IBM hikes its target for big data and analytics revenue at its investor briefing.
NEW YORK (TheStreet) - IBM (:IBM) hiked its target for big data and analytics revenue at the company's investor briefing on Thursday and reiterated its long-term financial goal.
The tech giant increased its 2015 revenue target for analytics and big data to $20 billion from $16 billion. Back in 2010, IBM had set an initial goal of $10 billion by 2015.
Big data refers to the management of vast quantities of unstructured data, or information that is outside the realm of traditional databases. Examples include email messages, PowerPoint presentations, audio, video and social media information.
Like big data, IBM's analytics offerings span hardware, software and services, and form the cornerstone of the company's push into high-margin businesses. Speaking at IBM's Almaden Research Center in San Jose, Calif., CEO Ginni Rometty said that the firm will focus R&D on growth initiatives such as big data and analytics.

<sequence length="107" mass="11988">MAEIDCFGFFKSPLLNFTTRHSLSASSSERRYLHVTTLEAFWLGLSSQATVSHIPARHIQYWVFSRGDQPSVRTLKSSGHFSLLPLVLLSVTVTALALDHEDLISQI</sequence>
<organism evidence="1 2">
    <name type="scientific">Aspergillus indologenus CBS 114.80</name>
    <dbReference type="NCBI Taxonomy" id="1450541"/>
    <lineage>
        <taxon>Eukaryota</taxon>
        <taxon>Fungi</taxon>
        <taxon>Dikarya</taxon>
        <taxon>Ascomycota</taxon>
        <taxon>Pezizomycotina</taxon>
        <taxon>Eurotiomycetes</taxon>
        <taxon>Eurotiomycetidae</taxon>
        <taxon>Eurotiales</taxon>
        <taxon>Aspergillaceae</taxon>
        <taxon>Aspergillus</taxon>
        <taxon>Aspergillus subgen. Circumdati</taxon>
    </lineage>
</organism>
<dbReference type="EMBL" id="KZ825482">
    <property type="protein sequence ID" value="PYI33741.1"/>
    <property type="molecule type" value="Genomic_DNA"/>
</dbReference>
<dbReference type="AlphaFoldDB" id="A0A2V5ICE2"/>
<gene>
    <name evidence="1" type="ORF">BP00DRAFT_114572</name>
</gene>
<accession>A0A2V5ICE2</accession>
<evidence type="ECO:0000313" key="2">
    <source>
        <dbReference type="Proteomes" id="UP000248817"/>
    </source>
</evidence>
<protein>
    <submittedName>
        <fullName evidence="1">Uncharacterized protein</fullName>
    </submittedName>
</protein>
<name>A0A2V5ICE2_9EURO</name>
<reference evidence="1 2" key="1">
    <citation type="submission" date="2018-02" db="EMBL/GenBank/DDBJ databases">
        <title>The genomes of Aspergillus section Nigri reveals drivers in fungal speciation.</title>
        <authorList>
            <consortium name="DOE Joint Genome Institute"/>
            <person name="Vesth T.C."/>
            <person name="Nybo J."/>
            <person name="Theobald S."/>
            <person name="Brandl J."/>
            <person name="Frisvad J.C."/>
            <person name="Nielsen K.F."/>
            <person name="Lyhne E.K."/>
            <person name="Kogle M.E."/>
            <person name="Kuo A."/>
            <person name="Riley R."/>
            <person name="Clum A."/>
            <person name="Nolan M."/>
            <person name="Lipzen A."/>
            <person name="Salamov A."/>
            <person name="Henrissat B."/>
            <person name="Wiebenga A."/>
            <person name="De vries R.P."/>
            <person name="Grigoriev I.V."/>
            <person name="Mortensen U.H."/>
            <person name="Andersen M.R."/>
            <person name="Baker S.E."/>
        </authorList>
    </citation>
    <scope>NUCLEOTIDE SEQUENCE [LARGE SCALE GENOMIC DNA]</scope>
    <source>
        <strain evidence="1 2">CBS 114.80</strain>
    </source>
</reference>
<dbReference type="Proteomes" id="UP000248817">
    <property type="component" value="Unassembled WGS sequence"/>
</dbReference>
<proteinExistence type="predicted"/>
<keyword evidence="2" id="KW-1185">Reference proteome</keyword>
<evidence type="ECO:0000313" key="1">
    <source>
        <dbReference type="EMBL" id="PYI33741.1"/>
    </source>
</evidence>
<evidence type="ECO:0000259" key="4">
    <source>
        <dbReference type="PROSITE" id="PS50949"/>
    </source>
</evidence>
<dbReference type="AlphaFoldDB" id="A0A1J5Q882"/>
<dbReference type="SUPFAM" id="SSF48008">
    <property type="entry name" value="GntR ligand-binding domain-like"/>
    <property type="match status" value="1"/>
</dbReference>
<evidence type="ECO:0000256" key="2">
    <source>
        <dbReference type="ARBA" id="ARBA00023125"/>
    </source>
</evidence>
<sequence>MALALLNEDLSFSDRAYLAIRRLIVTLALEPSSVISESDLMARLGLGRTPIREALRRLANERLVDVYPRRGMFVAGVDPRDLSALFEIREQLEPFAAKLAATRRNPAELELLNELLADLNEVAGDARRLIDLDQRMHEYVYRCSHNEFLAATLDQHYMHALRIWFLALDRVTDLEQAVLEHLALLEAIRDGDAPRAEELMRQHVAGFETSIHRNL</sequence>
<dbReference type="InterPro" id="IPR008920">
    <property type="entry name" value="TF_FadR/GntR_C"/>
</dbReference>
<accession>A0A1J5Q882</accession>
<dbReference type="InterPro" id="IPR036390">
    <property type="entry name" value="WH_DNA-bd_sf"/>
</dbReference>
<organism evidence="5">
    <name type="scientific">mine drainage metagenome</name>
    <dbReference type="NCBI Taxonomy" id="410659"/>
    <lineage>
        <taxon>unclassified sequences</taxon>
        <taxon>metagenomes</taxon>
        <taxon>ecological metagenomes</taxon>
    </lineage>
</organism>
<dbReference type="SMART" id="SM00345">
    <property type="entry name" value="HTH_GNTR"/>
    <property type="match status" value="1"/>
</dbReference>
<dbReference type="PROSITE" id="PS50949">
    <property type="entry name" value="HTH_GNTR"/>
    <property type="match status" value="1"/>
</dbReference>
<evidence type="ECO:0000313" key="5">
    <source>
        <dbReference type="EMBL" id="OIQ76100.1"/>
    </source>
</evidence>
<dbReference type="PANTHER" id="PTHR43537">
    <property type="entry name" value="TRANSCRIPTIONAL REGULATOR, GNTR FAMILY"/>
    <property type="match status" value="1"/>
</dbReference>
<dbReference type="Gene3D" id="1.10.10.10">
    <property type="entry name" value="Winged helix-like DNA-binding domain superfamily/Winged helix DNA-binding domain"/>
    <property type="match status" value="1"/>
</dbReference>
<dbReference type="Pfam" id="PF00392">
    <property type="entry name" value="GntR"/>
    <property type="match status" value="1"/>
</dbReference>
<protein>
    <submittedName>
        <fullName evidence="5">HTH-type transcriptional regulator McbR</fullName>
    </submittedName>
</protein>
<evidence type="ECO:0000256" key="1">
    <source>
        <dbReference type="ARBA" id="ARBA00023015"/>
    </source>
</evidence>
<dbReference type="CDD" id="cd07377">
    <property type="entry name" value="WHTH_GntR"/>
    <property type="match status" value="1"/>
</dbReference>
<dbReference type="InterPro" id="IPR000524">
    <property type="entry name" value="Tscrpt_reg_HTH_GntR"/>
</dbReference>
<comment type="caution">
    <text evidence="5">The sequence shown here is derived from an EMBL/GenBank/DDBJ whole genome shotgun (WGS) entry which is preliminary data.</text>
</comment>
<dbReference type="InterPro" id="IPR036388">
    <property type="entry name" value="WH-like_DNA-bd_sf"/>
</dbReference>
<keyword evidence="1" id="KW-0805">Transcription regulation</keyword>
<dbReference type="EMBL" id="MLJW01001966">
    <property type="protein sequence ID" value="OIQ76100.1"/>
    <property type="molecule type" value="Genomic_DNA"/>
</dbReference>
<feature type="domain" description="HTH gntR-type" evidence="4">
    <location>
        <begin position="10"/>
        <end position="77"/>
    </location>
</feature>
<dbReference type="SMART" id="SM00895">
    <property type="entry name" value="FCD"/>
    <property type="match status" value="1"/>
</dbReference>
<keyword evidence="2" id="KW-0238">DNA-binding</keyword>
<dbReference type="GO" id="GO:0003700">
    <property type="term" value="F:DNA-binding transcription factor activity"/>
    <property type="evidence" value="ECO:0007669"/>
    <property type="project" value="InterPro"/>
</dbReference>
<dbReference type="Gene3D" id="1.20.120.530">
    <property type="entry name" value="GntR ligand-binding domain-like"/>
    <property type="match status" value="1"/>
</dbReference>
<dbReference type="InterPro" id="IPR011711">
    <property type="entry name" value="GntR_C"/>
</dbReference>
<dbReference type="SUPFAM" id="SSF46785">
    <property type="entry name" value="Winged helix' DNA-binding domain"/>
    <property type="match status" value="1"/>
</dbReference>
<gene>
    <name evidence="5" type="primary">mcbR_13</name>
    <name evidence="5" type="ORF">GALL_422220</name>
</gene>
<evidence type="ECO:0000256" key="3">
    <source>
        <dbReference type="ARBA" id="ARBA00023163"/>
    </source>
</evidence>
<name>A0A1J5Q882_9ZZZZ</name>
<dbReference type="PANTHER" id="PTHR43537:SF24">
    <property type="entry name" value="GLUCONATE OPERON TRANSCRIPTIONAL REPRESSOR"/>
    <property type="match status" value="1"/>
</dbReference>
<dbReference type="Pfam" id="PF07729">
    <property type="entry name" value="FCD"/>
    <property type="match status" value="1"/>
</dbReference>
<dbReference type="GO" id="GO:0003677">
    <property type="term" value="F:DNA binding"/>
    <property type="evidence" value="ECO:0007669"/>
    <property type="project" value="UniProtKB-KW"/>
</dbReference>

The CEO also noted that, since 2010, IBM has announced or closed 35 acquisitions of around $35 billion, as well as divesting of non-strategic assets. Over the past decade, she said, IBM divested almost $15 billion of revenue as it ramps up its high-margin strategy.
The tech bellwether's most notable divestiture during that period was the $1.25 billion sale of its PC business to Lenovo, which was completed in 2005.
Rometty also noted that IBM recently unveiled the first commercial technologies based on its Watson supercomputer, targeting the lucrative health care sector.
As expected, IBM reiterated its roadmap of delivering operating earnings of at least $20 per share to investors in 2015.
The Armonk, N.Y.-based firm reported robust fourth-quarter results last month, lifted by strength in its software business. Software, which accounted for more than a quarter of the firm's total revenue, increased 3% year over year (or 4% adjusted for currency) to $7.9 billion.
IBM shares dipped 0.68% to $200.95 in early afternoon trading.
--Written by James Rogers in New York.
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